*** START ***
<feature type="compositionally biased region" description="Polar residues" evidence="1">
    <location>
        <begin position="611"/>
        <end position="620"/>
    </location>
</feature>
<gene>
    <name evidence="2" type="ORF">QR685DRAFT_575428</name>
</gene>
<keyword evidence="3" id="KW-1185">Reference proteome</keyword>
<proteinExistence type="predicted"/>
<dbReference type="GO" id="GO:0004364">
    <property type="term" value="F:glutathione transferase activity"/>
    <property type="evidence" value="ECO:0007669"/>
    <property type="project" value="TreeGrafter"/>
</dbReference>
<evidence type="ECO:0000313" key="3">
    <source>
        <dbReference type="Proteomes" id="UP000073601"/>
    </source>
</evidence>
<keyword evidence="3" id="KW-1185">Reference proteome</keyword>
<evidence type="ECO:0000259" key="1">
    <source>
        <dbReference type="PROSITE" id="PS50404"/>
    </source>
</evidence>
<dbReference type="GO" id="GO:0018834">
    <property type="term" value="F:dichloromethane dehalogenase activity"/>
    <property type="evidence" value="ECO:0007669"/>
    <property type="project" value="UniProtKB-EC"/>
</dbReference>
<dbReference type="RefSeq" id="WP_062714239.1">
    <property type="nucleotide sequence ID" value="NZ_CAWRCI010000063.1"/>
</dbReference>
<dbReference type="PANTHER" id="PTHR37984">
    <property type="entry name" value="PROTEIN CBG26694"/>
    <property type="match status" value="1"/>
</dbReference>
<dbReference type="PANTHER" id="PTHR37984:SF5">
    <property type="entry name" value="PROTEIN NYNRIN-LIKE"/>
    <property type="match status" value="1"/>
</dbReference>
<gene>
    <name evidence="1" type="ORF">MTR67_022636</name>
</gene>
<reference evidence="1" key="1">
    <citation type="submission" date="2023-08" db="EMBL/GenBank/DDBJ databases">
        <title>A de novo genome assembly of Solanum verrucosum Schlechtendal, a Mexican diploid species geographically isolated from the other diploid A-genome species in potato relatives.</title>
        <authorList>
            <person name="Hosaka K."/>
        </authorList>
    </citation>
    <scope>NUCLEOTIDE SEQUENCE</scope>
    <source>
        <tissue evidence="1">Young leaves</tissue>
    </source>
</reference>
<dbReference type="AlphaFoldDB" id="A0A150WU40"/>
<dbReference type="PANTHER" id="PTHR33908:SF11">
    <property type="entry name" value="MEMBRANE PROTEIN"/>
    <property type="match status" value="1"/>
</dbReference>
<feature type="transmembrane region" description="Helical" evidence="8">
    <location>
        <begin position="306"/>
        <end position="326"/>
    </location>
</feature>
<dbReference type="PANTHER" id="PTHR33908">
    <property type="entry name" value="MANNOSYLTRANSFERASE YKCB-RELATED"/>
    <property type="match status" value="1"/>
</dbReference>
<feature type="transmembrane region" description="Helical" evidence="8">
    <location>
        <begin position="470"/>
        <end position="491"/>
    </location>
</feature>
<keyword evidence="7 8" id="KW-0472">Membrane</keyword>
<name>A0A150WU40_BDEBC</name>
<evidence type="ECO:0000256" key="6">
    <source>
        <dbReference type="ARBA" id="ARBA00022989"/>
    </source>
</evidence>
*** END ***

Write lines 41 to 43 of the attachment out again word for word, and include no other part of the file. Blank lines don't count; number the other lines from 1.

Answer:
    <property type="entry name" value="PROTEIN NYNRIN-LIKE"/>
    <property type="match status" value="1"/>
</dbReference>